Harvard Heart Letter

If exercise feels like work, make it more like a game

Friendly competition and other aspects of “gamification” may help people become more active.

If you’re one of those people who meet their goal of 10,000 steps on most days, good for you. If you’re not — and if exercising feels like a chore — maybe you just need to get your game on.

People who turned their step counts into a competition boosted their daily walking distance by almost a mile, according to a new study. The six-month-long study included 94 families who tracked their daily step counts with a wearable device or a smartphone. Half were randomly chosen for the “gamification” arm of the study, which was designed to encourage collaboration, accountability, and team spirit. These families received small prizes tied to achieving daily and weekly step goals. Just over half of the participants were women, and their average age was 55.

“Gamification helps motivate people by making the hard stuff in life more fun,” says Dr. Ichiro Kawachi, chair of the department of social and behavioral sciences at the Harvard T.H. Chan School of Public Health. Exercise can feel like a duty, especially if your doctor lectures you about it, he says.

Harnessing team spirit

When you “gamify” health advice, the idea is to introduce elements of games into people’s daily routines. In this study, participants earned points by meeting physical daily activity goals, progressing through higher levels by keeping up that behavior, and ultimately winning prizes. But games are not just for single players. “Being on a team encourages cooperation, and people egg each other on. And when different teams compete against one another, that adds another layer of incentive. It’s like the difference between playing solitaire versus bridge,” Dr. Kawachi explains.

The study, published online Oct. 2, 2017, by JAMA Internal Medicine, relied on practices inspired by behavioral economics. People dislike losing even more than they like gaining, so the families were awarded 70 points every Monday, which they stood to lose if they did not meet their exercise goals. Every day, the family would keep or lose 10 points based on whether the group met their daily step goal. The added hitch: the step goal was based only on one randomly chosen family member, which helped to encourage everyone to try hard, notes Dr. Kawachi, who wrote an invited commentary on the study.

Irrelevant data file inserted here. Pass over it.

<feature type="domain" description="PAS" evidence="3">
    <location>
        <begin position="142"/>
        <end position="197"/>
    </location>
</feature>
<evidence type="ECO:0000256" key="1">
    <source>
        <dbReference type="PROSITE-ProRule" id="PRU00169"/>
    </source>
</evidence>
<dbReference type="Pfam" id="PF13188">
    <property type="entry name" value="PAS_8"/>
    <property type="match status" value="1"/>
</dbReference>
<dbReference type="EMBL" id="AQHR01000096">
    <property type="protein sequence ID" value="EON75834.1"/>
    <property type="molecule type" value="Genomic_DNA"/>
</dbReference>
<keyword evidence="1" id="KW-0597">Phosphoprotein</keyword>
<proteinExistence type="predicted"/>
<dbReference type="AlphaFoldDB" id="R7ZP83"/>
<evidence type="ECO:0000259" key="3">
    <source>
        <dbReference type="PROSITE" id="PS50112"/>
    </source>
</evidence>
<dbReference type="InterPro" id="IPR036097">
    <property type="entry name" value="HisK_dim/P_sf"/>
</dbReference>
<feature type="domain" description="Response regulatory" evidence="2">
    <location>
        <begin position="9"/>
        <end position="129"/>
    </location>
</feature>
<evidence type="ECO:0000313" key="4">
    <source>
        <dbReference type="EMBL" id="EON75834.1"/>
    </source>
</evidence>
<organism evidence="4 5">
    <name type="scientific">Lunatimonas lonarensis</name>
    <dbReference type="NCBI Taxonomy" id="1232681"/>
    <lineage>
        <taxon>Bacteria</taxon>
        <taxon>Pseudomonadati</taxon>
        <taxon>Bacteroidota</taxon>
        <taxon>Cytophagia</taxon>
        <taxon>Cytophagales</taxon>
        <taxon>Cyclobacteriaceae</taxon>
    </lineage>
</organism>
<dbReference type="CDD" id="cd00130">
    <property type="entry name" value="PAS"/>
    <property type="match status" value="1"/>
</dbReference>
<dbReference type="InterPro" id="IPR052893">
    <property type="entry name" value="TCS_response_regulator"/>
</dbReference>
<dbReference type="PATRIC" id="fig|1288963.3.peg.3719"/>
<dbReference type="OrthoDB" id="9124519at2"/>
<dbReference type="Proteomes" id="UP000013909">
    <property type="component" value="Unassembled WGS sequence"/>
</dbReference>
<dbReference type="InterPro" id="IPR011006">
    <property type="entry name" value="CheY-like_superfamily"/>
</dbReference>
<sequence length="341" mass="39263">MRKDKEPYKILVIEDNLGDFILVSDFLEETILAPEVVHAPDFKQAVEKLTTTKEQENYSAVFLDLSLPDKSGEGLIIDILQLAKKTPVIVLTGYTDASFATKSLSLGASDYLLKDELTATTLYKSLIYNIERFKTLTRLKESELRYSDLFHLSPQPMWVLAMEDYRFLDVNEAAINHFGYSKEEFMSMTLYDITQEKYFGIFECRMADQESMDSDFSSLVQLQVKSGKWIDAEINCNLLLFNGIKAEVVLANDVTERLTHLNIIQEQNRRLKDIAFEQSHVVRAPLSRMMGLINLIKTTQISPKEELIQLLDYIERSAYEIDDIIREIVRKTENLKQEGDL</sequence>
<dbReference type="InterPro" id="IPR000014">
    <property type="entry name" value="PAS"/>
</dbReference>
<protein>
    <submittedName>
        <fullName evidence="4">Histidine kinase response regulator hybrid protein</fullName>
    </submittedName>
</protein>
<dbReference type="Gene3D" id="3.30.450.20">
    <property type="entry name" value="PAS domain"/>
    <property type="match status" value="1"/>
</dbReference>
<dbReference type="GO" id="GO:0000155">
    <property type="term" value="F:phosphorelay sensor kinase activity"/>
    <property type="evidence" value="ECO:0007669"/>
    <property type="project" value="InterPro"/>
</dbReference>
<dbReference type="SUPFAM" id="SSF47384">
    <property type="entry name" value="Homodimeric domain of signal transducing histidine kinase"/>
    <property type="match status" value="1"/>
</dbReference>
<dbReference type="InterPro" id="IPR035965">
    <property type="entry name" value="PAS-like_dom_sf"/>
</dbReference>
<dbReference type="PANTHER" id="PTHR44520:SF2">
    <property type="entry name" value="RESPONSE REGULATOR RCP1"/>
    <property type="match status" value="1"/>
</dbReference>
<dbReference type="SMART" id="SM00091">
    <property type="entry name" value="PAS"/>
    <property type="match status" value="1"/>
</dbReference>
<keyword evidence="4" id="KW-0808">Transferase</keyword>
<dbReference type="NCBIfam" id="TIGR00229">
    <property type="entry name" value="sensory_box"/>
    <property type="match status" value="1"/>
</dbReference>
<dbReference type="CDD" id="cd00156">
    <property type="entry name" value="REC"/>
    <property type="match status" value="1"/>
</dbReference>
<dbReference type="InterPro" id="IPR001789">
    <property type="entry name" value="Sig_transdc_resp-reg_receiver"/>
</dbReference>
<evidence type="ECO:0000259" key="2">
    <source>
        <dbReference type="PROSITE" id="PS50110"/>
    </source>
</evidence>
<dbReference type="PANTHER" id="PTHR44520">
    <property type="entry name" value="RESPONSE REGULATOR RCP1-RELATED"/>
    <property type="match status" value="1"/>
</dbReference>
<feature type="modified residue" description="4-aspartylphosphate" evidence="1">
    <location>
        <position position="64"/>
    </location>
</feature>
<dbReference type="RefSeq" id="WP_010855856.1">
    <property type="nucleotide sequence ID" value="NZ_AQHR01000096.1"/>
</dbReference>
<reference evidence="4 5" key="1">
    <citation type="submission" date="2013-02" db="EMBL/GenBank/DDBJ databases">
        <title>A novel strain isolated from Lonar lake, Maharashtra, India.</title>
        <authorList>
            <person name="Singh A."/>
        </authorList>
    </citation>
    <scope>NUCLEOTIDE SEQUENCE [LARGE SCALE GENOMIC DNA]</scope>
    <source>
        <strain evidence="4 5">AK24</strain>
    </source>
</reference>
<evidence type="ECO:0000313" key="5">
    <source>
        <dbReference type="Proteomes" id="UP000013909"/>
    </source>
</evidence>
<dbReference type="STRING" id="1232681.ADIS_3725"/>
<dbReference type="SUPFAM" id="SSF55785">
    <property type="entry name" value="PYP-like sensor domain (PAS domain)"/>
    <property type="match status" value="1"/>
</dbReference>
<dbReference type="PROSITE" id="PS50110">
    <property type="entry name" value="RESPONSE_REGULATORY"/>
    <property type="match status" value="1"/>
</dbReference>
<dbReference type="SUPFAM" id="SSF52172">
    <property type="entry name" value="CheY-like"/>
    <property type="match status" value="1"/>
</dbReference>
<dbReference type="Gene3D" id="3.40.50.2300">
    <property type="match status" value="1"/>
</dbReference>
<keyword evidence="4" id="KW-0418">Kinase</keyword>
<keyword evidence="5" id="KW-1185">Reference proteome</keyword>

Measurable gains

The gaming period of the study lasted three months, during which the gaming families boosted their activity levels by about 1,700 steps—more than twice the gains achieved by the nongaming control families. Over the next three months, everyone kept tracking his or her steps. The gamers lost some of their initial gains but still continued to outperform the nongamers.

The popular smartphone game Pokémon Go had a similar effect on boosting players’ activity levels soon after it was released in July 2016 (see “Pokémon Go: Catch this trailblazing activity app”). In fact, a study Dr. Kawachi coauthored in The BMJ found that people who’d downloaded the game took an average of 955 more steps per day than nonusers. But the effect dwindled over time as the novelty wore off.

Although these initial results are promising, experts are still in the early stages of understanding how to apply gamification effectively. Right now, there’s a gap: game app developers aren’t really focused on health, and health promotion experts aren’t thinking about games, says Dr. Kawachi. “I’d like to see health insurance plans collaborate with app developers to offer these types of things through their health promotion initiatives,” he says.

In the meantime, you can use the same principles to make your walking or exercise regimen more like a game. Invite your family, friends, or colleagues to play along, and make up your own goals and rewards.

Pokémon Go: Catch this trailblazing activity app

When you play a game on your smartphone, you’re usually lounging around. Not so with Pokémon Go. To play, you walk around in the real world to find virtual cartoon characters (or “pocket monsters,” as the name Pokémon suggests) that appear on your phone’s screen. The goal is to “catch” the characters by swiping on the phone’s touchscreen. To advance, you have to walk (sometimes long distances) to get bonuses and “hatch” new characters. You can also compete against other players in virtual “gyms.” The game takes advantage of a smartphone’s integrated global positioning system (GPS) and step-counter features to make sure people aren’t cheating.

Worldwide, more than 750 million people downloaded Pokémon Go during its first year. Young people fueled much of this craze, which has since died down somewhat. But the game still has some 65 million active users each month, including middle-aged and older people, according to Niantic, the company that developed the game.

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